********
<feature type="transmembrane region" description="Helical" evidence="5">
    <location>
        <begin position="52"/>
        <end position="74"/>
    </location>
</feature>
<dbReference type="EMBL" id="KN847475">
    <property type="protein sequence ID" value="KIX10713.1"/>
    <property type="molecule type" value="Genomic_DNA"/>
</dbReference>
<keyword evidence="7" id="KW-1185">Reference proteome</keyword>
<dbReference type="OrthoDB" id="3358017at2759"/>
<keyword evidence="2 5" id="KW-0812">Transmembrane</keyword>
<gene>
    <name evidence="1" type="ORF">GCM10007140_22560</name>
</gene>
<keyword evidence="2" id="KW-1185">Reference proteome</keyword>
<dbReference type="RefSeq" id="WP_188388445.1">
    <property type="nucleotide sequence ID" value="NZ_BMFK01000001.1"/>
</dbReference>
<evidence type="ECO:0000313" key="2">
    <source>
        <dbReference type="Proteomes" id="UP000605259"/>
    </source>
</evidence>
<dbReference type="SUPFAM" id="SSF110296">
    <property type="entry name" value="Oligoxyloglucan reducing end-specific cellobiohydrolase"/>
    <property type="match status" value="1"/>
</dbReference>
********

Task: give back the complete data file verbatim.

<feature type="transmembrane region" description="Helical" evidence="5">
    <location>
        <begin position="52"/>
        <end position="74"/>
    </location>
</feature>
<dbReference type="EMBL" id="KN847475">
    <property type="protein sequence ID" value="KIX10713.1"/>
    <property type="molecule type" value="Genomic_DNA"/>
</dbReference>
<keyword evidence="7" id="KW-1185">Reference proteome</keyword>
<dbReference type="OrthoDB" id="3358017at2759"/>
<keyword evidence="2 5" id="KW-0812">Transmembrane</keyword>
<gene>
    <name evidence="1" type="ORF">GCM10007140_22560</name>
</gene>
<keyword evidence="2" id="KW-1185">Reference proteome</keyword>
<dbReference type="RefSeq" id="WP_188388445.1">
    <property type="nucleotide sequence ID" value="NZ_BMFK01000001.1"/>
</dbReference>
<evidence type="ECO:0000313" key="2">
    <source>
        <dbReference type="Proteomes" id="UP000605259"/>
    </source>
</evidence>
<dbReference type="SUPFAM" id="SSF110296">
    <property type="entry name" value="Oligoxyloglucan reducing end-specific cellobiohydrolase"/>
    <property type="match status" value="1"/>
</dbReference>